Anonymous said...

Homeslice tries to show both sides of an issue (read the post again), and the ideology driven phd (doctor) objects to anything that looks evenhanded, and suggests the right-wing ideology-drenched Summers stuff?

The amazing thing is he must have really expected smart people not to notice.

Anonymous said...

What good is anything that students learn in the classroom if they are not also taught to better understand the world and the contexts in which they might improve their own lives? It bothers me greatly when anyone -- educator or otherwise -- finds the notion of social justice education a threat. Ignorance does not make a just society, which is what I like to believe is a poignant goal of democracy.

Anonymous said...

Jonathan’s response to my comment does a good job of adding additional support to my fears about how “social justice” would be used in the classroom.

Nothing in my post suggests that Homeslice is anything but a fair person. I explicitly say that I have no reason to suspect that he would exploit “social justice” to interject left-wing ideology into the classroom. What I claim is that others would, especially since “social justice” is a code phrase for certain left-wing political views. There is nothing politically even-handed about it.

At the same time he objects to “the right-wing ideology-drenched Summers stuff” Did he read the article I referenced? It is 99% mathematical. There is one impolite reference to feminists at the very end. Otherwise it shows with mathematical rigor that, using real-world data, the underrepresentation of women on technical faculties of elite Universities is to be expected. The report reaches a conclusion that some do not even want to discuss as a possibility. This is the very essence of ideology, an inability to even consider the possibility that you are wrong. Therefore all those with contrary views are to be labeled ideologues in their own right whose ideas are not worthy of serious debate.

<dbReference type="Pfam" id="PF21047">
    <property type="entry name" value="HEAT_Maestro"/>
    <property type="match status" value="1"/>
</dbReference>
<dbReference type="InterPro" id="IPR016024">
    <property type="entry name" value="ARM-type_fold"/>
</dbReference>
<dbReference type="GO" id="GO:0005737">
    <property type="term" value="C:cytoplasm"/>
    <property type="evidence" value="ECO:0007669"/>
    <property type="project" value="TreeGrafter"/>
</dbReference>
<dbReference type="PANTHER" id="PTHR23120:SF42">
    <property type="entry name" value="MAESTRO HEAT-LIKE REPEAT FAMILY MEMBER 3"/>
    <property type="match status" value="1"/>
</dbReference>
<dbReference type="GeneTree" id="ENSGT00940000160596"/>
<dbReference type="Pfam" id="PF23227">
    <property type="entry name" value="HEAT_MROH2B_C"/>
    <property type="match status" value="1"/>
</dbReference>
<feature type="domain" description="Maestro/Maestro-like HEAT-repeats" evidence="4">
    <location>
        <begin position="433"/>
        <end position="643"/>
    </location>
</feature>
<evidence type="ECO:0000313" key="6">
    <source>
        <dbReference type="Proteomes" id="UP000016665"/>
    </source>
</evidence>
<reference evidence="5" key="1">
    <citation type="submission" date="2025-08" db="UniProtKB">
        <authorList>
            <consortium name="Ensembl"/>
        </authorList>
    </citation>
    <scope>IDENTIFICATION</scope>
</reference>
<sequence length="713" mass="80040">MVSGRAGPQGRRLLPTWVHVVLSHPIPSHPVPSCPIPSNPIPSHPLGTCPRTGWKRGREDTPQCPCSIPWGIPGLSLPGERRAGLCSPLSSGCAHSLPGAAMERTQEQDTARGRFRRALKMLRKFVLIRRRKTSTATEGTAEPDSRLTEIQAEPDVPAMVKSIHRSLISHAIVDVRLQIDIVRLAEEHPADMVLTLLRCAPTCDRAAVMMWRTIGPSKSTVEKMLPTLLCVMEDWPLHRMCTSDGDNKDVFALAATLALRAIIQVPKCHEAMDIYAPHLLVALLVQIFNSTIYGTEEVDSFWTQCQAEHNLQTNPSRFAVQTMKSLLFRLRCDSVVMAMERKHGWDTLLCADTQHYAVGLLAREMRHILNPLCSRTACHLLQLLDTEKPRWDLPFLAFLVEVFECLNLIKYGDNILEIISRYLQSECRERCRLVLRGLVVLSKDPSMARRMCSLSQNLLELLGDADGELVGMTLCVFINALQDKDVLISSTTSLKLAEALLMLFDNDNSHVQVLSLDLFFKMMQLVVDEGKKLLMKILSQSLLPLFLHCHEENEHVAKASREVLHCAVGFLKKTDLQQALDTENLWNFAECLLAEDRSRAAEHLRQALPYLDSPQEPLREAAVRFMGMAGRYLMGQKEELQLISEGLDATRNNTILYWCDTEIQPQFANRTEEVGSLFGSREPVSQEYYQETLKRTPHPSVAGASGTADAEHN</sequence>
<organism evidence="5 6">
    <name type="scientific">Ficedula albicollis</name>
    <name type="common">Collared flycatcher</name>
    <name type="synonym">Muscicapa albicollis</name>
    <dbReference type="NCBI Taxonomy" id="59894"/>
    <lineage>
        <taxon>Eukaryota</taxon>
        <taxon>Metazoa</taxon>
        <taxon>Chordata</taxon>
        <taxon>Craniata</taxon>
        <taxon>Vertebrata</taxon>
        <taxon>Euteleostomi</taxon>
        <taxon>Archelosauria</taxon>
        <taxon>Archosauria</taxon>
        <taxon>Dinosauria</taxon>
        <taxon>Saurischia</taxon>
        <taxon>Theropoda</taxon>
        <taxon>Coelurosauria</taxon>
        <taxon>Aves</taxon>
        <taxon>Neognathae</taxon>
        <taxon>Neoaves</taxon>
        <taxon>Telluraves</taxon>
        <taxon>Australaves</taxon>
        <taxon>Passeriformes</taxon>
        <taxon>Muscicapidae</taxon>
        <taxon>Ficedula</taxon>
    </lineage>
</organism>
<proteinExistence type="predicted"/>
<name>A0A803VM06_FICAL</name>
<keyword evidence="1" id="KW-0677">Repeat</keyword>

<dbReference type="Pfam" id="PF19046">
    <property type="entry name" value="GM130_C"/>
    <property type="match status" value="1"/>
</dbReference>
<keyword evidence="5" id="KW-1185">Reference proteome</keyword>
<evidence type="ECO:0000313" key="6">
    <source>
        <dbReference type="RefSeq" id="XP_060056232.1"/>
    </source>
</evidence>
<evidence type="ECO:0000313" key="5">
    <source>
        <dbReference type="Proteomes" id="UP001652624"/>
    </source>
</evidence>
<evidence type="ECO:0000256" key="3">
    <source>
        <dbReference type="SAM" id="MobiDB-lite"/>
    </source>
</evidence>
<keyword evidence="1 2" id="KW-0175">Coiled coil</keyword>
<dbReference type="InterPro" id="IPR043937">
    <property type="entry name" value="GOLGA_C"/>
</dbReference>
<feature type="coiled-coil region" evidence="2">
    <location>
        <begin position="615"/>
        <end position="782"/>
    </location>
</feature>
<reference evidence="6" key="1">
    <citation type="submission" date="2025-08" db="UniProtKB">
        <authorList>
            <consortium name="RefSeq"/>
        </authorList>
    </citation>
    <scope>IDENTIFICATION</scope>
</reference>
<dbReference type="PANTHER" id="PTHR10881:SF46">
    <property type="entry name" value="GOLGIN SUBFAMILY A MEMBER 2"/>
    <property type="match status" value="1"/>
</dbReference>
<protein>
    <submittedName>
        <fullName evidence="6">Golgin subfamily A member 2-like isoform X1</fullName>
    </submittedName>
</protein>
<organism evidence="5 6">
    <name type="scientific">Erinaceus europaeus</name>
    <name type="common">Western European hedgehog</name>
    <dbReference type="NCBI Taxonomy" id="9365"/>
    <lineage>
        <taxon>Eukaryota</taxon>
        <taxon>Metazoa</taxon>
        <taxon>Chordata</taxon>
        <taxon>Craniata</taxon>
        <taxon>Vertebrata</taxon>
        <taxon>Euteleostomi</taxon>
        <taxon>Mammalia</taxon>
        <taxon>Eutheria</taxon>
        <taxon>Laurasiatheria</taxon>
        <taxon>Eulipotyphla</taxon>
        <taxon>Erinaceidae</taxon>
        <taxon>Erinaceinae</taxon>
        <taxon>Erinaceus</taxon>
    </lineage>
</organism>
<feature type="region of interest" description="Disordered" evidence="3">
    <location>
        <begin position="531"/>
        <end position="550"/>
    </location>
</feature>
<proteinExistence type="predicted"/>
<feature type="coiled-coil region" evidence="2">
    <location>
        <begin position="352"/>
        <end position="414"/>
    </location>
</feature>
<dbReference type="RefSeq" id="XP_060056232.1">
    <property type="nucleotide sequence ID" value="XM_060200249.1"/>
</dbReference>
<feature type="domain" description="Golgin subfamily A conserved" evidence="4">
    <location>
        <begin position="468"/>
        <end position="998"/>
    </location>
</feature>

Is it not rational for me to expect that the same ideological forces that arose to drive Summers from Harvard would also be present in other educational forums? I believe there is more than enough interesting material to teach so that both religion and politics can be kept out of the classroom.

Anonymous said...

I discuss the Simpsons episode where they segregate the boys and girls into their own schools. Lisa sits in the girls' math class where the teacher asks "How does 7 make you feel?" or something like that. Out of frustration she sneaks in the bushes next to the boys' math class and looks in. I think she sees the teacher ask for the solution of "y^2 = 25" and she shouts through the window "y equals five" and a boy corrects her "plus or minus five"

It's good for helping them remember to consider both square roots.

And to indoctrinate them with my extremist belief that mathematical ability is not gender determined.

Darren said...

If it's debunking you want, I did what I consider to be a thorough job of it regarding the Rethinking Schools people.

As I say in the opening of the 2nd link above:

"Rethinking Mathematics is nothing more than an attempt to politicize the teaching of math." I identify some of the so-called lessons in Rethinking Schools, and show how they are social studies issues, not math issues. Math is neither good nor bad, Left nor Right. It has no slant, no bias. The same cannot be said of social studies. In fact, I offer this advice:

"Social science should not be injected into a math curriculum. Rather, math (as a hard science) should be injected into the social science curriculum (a soft science)--that would truly be teaching "across the curriculum". Don't bring your politics into math; rather, use math to justify (or disprove) your politics."

Again, I encourage you to read the (rather long) posts I referenced above. You'll see that the Rethinking Schools people (including a former Weather Underground terrorist) are very clear about their political leanings and what they hope to accomplish.

Click on the Rethinking Schools label on my blog to read all that I've written about these people. They're extreme.